Warriors too strong for Emeralds in all-Irish clash

NORTHERN Ireland has proven too experienced and consistent for its southern counterparts, defeating the Republic of Ireland by 35 goals on day two of the Netball World Cup European Qualifiers. Despite a shaky second term from the Warriors who were heavy favourites against the Emeralds, a raft of changes in the second half proved fruitful as the 12th ranked side powered away after half-time to secure a 59-24 victory in Glasgow.

NORTHERN IRELAND 14 | 9 | 18 | 18 (59)
REPUBLIC OF IRELAND 6 | 9 | 4 | 5 (24)

Ireland was coming off a heavy loss to Scotland, with Northern Ireland enjoying a huge win over Gibraltar on day one. The southern nation opted to start Aisling Sweeney in centre to try and quell the influence of star centre Caroline O’Hanlon, while Corey McGlynn was sent to goal defence where she had performed strongly against the Thistles.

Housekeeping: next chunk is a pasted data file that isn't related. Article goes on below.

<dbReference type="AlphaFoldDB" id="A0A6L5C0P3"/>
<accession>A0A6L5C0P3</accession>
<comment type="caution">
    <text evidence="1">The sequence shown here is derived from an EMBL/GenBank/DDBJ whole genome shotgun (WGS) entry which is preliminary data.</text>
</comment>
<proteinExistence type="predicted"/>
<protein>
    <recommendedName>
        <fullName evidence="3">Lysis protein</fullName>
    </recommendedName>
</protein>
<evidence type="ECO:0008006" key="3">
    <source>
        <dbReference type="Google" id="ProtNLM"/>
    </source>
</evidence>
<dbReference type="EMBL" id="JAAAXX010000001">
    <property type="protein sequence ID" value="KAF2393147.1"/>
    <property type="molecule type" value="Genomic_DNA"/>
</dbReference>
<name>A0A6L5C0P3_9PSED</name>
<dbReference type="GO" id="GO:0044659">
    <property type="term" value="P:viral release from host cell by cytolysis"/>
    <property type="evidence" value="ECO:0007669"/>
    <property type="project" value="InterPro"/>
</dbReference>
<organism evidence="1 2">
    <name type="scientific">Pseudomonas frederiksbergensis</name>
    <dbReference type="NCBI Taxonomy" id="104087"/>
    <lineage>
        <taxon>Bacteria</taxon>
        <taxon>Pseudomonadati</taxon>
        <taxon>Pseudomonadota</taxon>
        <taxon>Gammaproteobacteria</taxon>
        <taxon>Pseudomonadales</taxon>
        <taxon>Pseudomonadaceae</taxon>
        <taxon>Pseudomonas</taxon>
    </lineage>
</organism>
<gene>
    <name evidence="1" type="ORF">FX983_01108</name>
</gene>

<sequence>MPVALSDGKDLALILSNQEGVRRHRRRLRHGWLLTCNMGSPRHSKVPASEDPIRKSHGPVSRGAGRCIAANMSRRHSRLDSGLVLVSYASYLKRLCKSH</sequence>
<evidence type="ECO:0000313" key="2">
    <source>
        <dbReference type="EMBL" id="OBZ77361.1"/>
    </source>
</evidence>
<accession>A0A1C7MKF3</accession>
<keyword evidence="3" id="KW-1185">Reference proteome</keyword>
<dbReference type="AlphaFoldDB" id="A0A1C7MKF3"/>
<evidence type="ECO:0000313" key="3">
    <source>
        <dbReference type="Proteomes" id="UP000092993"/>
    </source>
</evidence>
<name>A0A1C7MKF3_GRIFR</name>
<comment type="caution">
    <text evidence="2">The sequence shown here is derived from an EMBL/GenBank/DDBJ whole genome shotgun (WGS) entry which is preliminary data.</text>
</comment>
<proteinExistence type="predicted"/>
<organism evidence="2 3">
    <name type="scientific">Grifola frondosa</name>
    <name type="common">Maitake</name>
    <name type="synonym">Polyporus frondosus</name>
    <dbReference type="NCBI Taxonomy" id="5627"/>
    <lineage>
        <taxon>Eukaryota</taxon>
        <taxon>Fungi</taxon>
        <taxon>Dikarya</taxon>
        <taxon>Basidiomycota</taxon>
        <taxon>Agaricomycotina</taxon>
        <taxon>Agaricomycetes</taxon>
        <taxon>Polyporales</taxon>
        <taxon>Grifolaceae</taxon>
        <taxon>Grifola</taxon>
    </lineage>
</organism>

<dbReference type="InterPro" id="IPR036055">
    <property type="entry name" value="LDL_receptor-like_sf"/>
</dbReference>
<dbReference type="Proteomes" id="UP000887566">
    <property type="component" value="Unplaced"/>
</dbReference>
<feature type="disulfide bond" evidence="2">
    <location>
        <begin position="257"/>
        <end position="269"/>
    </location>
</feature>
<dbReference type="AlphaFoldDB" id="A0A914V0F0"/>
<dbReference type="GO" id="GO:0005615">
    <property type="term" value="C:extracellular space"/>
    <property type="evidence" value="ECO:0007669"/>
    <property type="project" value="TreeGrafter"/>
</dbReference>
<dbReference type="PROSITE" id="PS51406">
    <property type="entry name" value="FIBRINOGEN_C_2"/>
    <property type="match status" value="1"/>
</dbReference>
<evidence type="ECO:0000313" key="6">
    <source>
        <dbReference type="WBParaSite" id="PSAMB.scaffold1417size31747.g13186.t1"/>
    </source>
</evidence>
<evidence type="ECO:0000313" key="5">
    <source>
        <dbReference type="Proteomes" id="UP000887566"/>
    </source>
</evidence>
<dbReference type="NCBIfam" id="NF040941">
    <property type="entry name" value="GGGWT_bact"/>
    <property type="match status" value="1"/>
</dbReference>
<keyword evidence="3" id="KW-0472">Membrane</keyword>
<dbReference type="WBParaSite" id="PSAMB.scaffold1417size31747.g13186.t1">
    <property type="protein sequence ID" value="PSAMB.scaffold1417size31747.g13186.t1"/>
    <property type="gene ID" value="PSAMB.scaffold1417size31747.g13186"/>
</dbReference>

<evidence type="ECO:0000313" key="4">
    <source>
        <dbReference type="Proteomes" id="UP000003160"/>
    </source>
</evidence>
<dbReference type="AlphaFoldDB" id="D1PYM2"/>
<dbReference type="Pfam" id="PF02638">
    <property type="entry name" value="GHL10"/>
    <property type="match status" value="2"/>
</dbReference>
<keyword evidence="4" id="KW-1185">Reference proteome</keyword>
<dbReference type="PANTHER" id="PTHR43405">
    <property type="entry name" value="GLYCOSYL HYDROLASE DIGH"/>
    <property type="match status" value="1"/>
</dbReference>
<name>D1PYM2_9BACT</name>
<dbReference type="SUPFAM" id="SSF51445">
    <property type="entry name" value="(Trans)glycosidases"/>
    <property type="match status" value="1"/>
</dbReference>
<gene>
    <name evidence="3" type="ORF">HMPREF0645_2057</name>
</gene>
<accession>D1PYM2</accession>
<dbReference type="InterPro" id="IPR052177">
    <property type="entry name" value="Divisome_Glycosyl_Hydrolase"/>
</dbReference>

Pocket rocket Erin Peters was in wing attack to go head-to-head with Niamh Cooper, while the combination of Fran Duffy and Millie Cox were up against the experience of Michelle Magee and Fionnuala Toner. To compare, Northern Ireland Orlaith Rogers shooter was the sole non-Superleague experienced player, while Ireland had none having played at that level before.

The signs were ominous from the first centre pass with Ireland turning it straight over to Niamh Cooper, but both sides were a little rushed in the opening minute. It took until almost two minutes in for Rogers to put the settler on the board, and then O’Hanlon’s supremacy in centre began. She was making the most of every touch despite being well covered, while the defensive pairing of Magee and Toner were nullifying the Emeralds shooters. Ciara Crosbie started in goal attack and her first goal put the favourites 5-0 up, before Cox finally scored Ireland’s first with almost six minutes done in the term.